On 28/03/18 - 14:33:03, Stephen Brennan wrote:
Hi Rao et al.,
On Tue, Mar 27, 2018 at 06:53:46PM -0700, Rao Shoaib wrote:
> On 03/27/2018 05:04 AM, Lorenzo Colitti wrote:
> > On Tue, Mar 27, 2018 at 11:18 AM, Christoph Paasch <cpaasch(a)apple.com
> > <mailto:firstname.lastname@example.org>> wrote:
> > It also would allow us to expose subflows as file-descriptors to the
> > user-space. That way the user-space can do setsockopt,
> > getsockopt,... on the
> > subflows. An idea that came up in the past when we were thinking
> > on how to
> > expose an MPTCP API that allows apps to control certain things on the
> > subflows.
> > +1 to this since it will allow client platforms to use setsockopt to,
> > for example, bind subflows to interfaces (e.g., with SO_BINDTODEVICE, or
> > with SO_MARK as used by Android).
> May I ask why it can not be done -- Only flow id should be needed.
It sounds like you're referring to the proposed MPTCP_SUB_GETSOCKOPT and
MPTCP_SUB_SETSOCKOPT operations in this IETF draft , correct?
> Plus for
> policy enforcement the meta socket would have to be consulted. I am new to
> Linux but based on what I have read SO_BINDTODEVICE does not guarantee much
> for Tx if the routing says otherwise, quick check of ip_queue_xmit() shows
> it first consults the routing table. I understand policy routing can be used
> to steer the packets. Perhaps my understanding is incorrect.
> IMHO this whole idea of exposing individual flows to the application seems
> to go against the basic design of MPTCP. I am not sure what the use case is
> as TCP is streams based and MPTCP will spread out data on multiple flows. I
> am not a involved in the cellular space so I don' know, feel free to
> enlighten me.
I'm also a bit confused at this. I've read the Socket API drafts from IETF,
which seem to be motivated by the idea that mobile apps will want to
directly control which subflows and paths are created (similar to the iOS
APIs released recently).
The iOS APIs only allow an app to communicate its intention (handover,
interactive, aggregate). At the end of the day, the app is not able to
trigger the creation of a subflow on cellular.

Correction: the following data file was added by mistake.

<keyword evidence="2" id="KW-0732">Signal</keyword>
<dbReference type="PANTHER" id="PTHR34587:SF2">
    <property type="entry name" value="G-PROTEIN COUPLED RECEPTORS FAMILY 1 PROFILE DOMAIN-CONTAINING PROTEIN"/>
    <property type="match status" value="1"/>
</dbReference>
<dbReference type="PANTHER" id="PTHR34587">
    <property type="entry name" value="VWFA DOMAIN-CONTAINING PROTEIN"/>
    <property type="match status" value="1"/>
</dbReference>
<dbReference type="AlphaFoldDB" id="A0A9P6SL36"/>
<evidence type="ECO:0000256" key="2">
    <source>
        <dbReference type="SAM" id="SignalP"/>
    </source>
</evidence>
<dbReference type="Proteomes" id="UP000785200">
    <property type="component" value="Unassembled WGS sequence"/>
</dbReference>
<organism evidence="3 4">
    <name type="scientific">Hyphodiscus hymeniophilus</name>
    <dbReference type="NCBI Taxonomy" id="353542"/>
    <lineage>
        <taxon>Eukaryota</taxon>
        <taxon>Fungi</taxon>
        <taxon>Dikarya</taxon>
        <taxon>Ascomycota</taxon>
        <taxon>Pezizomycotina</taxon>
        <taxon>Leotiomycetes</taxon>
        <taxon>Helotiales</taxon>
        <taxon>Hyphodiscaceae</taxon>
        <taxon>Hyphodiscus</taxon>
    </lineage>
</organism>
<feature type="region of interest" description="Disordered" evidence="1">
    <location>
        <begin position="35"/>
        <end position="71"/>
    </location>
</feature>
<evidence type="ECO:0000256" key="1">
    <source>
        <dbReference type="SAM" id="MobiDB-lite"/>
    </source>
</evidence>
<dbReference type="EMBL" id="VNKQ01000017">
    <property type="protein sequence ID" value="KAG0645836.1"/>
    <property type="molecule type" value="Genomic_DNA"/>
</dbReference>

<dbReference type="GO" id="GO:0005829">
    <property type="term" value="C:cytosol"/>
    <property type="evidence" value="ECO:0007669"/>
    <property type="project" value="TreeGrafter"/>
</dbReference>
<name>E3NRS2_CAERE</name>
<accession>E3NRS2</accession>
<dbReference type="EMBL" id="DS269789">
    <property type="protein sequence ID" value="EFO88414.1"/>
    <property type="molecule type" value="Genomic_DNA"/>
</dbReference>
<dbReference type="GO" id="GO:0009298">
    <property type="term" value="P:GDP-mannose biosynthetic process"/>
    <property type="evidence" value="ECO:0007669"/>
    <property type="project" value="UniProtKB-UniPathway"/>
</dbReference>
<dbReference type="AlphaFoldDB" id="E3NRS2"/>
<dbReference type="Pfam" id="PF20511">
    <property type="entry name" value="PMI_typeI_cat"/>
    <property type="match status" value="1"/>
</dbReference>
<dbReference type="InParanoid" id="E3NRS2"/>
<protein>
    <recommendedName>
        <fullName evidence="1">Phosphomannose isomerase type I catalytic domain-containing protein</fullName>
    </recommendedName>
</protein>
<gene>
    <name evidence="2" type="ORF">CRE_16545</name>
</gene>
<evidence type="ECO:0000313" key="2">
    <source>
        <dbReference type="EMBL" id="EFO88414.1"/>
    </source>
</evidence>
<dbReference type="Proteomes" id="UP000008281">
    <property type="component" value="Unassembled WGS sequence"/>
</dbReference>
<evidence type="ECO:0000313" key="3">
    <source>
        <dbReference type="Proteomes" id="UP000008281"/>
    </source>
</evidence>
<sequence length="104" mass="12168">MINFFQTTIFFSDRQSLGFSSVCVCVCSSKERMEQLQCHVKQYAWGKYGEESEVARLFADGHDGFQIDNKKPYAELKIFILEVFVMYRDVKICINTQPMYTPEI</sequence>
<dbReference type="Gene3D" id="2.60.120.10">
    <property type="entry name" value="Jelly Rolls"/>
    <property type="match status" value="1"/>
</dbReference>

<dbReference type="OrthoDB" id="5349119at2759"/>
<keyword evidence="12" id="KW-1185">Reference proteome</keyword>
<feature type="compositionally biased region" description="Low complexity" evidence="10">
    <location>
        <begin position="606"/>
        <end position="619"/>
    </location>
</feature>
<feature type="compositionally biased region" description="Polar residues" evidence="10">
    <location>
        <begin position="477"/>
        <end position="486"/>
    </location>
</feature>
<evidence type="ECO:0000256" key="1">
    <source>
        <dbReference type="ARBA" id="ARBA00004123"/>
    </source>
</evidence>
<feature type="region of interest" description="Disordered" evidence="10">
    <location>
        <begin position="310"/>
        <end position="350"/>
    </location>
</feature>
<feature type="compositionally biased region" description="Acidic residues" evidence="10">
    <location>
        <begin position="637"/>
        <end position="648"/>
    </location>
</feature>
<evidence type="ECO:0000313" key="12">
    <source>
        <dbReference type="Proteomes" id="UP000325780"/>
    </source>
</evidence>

Just nit-picking ;-)
It sounds like we have two approaches: (1) MPTCP
as a drop-in replacement for TCP, so unmodified applications may use it,
and (2) MPTCP as an explicitly requested protocol which user-space
applications request, and then manipulate via socket options. Given the
amount of drafts and other work put in so far, it seems that use case (2)
has enough demand that it ought to be supported.
Yes, the drop-in replacement does not work IMO, because the MPTCP-stack
needs more context to make decisions.
Going slightly off topic from this discussion, it seems that a lot of
is desired in use case (2) is allowing the application to manage its own
paths. We now have a Netlink API for userspace path managers. Have we
thought about the possibility of a userspace application creating an MPTCP
socket, and also a netlink socket, so that it could manage its own paths?
Just an off-the-wall idea. If such a thing were possible, it could give the
userspace app much more control over its own path management, while
reducing duplication of functionality in-kernel (e.g. wouldn't have both
socket option for opening a subflow, plus a netlink command for opening a
Yes, this is definitely a viable solution. The app could use a library that
is able to speak netlink-API and manage subflows.
Your library? ;-)
A userspace library could hide some of this complexity for users
of use-case (2), while still allowing use-case (1) to exist through the
normal socket API.
The idea behind exposing subflows as FDs came from the need that apps would
want to control socket-options on a per-subflow basis. E.g., TCP-keepalive,
SO_MARK (for Android),...
The app would want to get stats like TCP_INFO,...
We don't have a good way at the moment to do this. And, using
file-descriptors seemed like a viable solution.
That doesn't mean that we will do this right away :)
But - as from my original mail - having fully functional struct socket
attached to the subflows allows us to move that way in the future.